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Mercedes Benz relaunches hyper-luxury Maybach car in India

German carmaker Mercedes Benz reintroduced its hyper-luxury Maybach car in India on Tuesday, pitching it at the country's growing number of super-rich.

Mercedes Benz relaunches hyper-luxury Maybach car in India
Photo: DPA

The car, which can touch speeds of 275 kilometres (170 miles) an hour, will be priced at up to 51 million rupees (approximately €800,000).

“There are customers out there who can afford the unparalleled luxury of this car,” said Mercedes Benz India chief executive Peter Honegg at the launch, saying the company was aiming its cars at those who can afford private jets.

Last year, India’s fast-growing economy minted 17 new billionaires, driving the total to a record 69, according to a Forbes rich list.

The company, part of Daimler AG, which last year sold 200 Maybachs worldwide, launched two models of the individually customised car – the Maybach 57 S and 62.

Honegg gave no car sales targets for India but said Mercedes sells around 20 Maybachs a year in neighbouring emerging market giant China.

Mercedes launched the Maybach initially in India in 2004 but Honegg said it “may have been too early. Now it is time for a second push.”

BMW’s Rolls-Royce and Volkswagen AG’s Bentley are already on sale in India.

With developed markets saturated, global auto giants are concentrating on emerging markets such as India to boost sales.

AFP/rm

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TRAVEL

Travel: Spain imposes mandatory quarantine on arrivals from India over virus strain fears

Spain will make all travellers arriving from India undergo a 10-day quarantine to prevent the potential spread of the Asian country’s coronavirus variant within the Spanish territory.

Travel: Spain imposes mandatory quarantine on arrivals from India over virus strain fears
Photo: JACK GUEZ/AFP

Spanish government spokesperson María Jesús Montero made the announcement on Tuesday, explaining that as there are no direct flights between Spain and India, it isn’t possible for Spain to adopt measures such as banning arrivals outright as other European countries have done.

The quarantine requirement for travellers arriving to Spain from India starts on May 1st 2021.

India joins a number of South American and African nations that are already on Spain’s quarantine list to stem the spread of the Brazilian and South African variants. 

According to the Spanish government’s website, those “coming from the Federative Republic of Brazil, the Republic of South Africa, Republic of Botswana, Union of Comoros, Republic of Ghana, Republic of Kenya, Republic of Mozambique, United Republic of Tanzania, Republic of Zambia, Republic of Zimbabwe, Republic of Peru and Republic of Colombia, must remain in quarantine for 10 days after their arrival in Spain, or for the duration of their stay if it is shorter than that. This period may end earlier, if on the seventh day the person is tested for acute infection with negative results.”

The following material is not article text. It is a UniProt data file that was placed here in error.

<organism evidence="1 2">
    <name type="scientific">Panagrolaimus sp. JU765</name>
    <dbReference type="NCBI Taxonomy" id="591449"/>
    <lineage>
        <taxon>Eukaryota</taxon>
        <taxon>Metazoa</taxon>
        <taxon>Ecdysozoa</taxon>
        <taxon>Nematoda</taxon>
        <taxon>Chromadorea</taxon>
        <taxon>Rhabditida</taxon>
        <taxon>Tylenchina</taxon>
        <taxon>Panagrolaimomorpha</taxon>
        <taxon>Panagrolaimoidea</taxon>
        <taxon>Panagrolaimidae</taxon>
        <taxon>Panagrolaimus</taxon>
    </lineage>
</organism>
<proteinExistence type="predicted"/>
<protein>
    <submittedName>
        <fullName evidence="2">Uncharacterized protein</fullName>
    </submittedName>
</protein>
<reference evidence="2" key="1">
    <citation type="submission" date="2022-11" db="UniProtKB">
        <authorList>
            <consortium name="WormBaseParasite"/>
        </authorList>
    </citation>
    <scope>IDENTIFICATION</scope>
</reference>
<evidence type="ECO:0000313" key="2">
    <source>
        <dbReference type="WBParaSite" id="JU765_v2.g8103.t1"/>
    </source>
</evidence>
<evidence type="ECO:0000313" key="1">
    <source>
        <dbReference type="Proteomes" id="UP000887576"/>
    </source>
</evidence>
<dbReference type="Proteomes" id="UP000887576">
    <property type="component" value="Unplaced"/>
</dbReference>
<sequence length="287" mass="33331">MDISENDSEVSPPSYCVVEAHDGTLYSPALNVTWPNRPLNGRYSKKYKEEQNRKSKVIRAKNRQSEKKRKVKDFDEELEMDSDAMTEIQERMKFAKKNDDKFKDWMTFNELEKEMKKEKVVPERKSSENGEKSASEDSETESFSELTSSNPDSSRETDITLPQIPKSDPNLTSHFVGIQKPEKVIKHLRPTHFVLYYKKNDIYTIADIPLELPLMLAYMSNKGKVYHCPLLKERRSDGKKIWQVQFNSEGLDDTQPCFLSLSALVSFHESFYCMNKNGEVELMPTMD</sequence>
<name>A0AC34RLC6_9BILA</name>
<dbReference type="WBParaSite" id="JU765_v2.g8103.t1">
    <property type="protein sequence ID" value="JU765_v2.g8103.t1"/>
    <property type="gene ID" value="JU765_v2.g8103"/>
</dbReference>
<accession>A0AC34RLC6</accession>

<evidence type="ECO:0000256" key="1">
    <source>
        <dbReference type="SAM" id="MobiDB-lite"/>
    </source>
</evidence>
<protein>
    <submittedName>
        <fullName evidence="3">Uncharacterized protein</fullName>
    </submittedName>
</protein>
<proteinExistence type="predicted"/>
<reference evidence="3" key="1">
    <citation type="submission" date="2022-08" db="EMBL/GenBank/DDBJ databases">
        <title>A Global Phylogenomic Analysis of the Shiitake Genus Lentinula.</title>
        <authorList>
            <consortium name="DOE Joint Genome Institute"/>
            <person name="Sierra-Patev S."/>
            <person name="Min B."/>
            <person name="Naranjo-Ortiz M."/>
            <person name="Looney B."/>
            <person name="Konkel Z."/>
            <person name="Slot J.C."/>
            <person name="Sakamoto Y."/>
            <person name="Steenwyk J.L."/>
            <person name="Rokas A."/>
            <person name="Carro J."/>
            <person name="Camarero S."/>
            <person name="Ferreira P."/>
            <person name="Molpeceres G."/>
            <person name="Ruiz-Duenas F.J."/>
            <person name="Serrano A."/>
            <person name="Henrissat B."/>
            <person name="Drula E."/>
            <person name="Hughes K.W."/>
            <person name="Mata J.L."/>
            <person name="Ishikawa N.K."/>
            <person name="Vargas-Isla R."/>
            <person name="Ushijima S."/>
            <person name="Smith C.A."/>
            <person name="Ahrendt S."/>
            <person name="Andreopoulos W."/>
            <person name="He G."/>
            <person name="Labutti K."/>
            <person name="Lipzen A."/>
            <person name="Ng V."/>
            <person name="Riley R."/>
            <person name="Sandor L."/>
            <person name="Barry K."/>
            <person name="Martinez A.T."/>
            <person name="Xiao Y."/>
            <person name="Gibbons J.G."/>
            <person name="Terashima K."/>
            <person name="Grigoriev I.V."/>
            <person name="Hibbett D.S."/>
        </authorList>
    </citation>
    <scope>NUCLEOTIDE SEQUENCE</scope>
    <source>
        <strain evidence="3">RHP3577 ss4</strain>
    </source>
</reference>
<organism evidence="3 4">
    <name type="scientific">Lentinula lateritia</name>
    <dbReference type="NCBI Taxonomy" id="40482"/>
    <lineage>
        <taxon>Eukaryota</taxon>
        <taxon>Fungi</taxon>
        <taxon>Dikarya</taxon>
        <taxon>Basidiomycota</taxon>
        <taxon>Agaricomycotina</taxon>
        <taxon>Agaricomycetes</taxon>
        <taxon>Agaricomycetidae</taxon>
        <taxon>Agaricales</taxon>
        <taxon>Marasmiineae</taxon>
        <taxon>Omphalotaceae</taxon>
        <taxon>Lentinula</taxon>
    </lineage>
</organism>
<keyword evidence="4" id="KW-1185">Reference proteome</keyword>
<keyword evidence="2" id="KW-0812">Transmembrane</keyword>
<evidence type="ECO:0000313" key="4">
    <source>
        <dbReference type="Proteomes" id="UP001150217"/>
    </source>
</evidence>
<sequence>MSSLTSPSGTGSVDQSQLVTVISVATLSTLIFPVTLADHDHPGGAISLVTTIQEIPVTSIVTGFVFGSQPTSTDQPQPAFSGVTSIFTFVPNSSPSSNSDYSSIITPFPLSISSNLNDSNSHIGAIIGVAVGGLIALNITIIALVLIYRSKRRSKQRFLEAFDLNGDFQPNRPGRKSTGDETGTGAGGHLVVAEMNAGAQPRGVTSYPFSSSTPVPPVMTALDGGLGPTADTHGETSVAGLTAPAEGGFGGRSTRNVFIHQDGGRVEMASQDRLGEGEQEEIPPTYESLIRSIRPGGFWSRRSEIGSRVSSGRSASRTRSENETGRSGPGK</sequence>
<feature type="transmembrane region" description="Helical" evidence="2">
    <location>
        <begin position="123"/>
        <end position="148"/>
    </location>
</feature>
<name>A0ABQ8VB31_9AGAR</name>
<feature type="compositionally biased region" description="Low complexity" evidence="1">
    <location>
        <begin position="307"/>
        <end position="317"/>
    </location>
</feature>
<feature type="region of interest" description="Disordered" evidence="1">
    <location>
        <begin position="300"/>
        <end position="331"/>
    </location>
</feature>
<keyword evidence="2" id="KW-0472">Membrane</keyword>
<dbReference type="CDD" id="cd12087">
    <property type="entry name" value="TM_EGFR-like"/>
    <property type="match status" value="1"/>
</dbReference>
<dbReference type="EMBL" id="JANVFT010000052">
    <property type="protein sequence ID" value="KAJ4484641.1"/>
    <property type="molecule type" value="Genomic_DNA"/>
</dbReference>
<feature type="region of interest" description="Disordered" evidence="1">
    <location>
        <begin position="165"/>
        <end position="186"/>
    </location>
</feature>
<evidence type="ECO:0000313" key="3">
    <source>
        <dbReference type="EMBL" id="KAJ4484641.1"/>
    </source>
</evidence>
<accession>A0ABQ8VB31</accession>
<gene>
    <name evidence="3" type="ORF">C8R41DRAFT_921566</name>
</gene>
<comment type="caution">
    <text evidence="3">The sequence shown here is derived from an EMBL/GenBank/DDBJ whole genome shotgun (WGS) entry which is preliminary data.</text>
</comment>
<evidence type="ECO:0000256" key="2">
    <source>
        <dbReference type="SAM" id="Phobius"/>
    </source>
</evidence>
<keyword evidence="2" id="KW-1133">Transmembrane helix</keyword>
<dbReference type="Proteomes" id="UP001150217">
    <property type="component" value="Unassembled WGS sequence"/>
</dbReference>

India is currently battling a record-breaking rise in Covid-19 infections that has overwhelmed hospitals and led to severe bed and oxygen shortages.

A key question is whether a new variant with potentially worrying mutations – B.1.617 – is behind what is currently the world’s fastest-growing outbreak, setting four records in a row for the highest daily coronavirus infections by one country, the latest on Sunday with 349,691 new cases.

The country has also been recording around 3,000 deaths per day from Covid-19. 

Germany, France, the United Kingdom, Switzerland, the Czech Republic, Italy and the Netherlands have all imposed restrictions or travel bans on arrivals from India in recent days.

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“No cases of the Indian variant have been detected to date to my knowledge,” Spain’s Emergencies Coordinator Chief Fernando Simón told journalists on Monday. 

“The intel does not indicate that we have to worry about it,” he added, given that the UK variant now makes up 94 percent of all infections in Spain. 

“We cannot rule out that a case (of the Indian variant) may be detected”, Simón admitted, but “so far it is not a variant of concern, it is a variant of interest”.

Patients breath with the help of oxygen masks inside a banquet hall temporarily converted into a Covid-19 coronavirus ward in New Delhi on April 27th, 2021. (Photo by Money SHARMA / AFP)

That is not a view shared by Amós José García Rojas , president of the Spanish Association of Vaccinations (AEV), who argues “we have to worry a lot” about the “chaos” that this new variant is leaving in the Asian country and why it could affect the spread of this strain of the virus.

“This new variant is fundamentally worrying because of what it is causing in India,” Rojas told medical publication Redacción Médica. 

“It shows that as there are territories where people are largely not vaccinated, there’s many people who are susceptible to the virus and it creates a breeding ground for the development of new variants”.

“We cannot vaccinate comprehensively in some countries and forget about other countries at the mercy of God.

“We have to worry about everyone because there is a risk that situations like the one seen in India will happen again. 

So far, the B.1.617 variant has been categorised by the World Health Organisation as a “variant of interest”.

Other variants detected in Brazil, South Africa and the UK have been categorised as “of concern”, because they are more transmissible, virulent or might reduce antibody efficacy.

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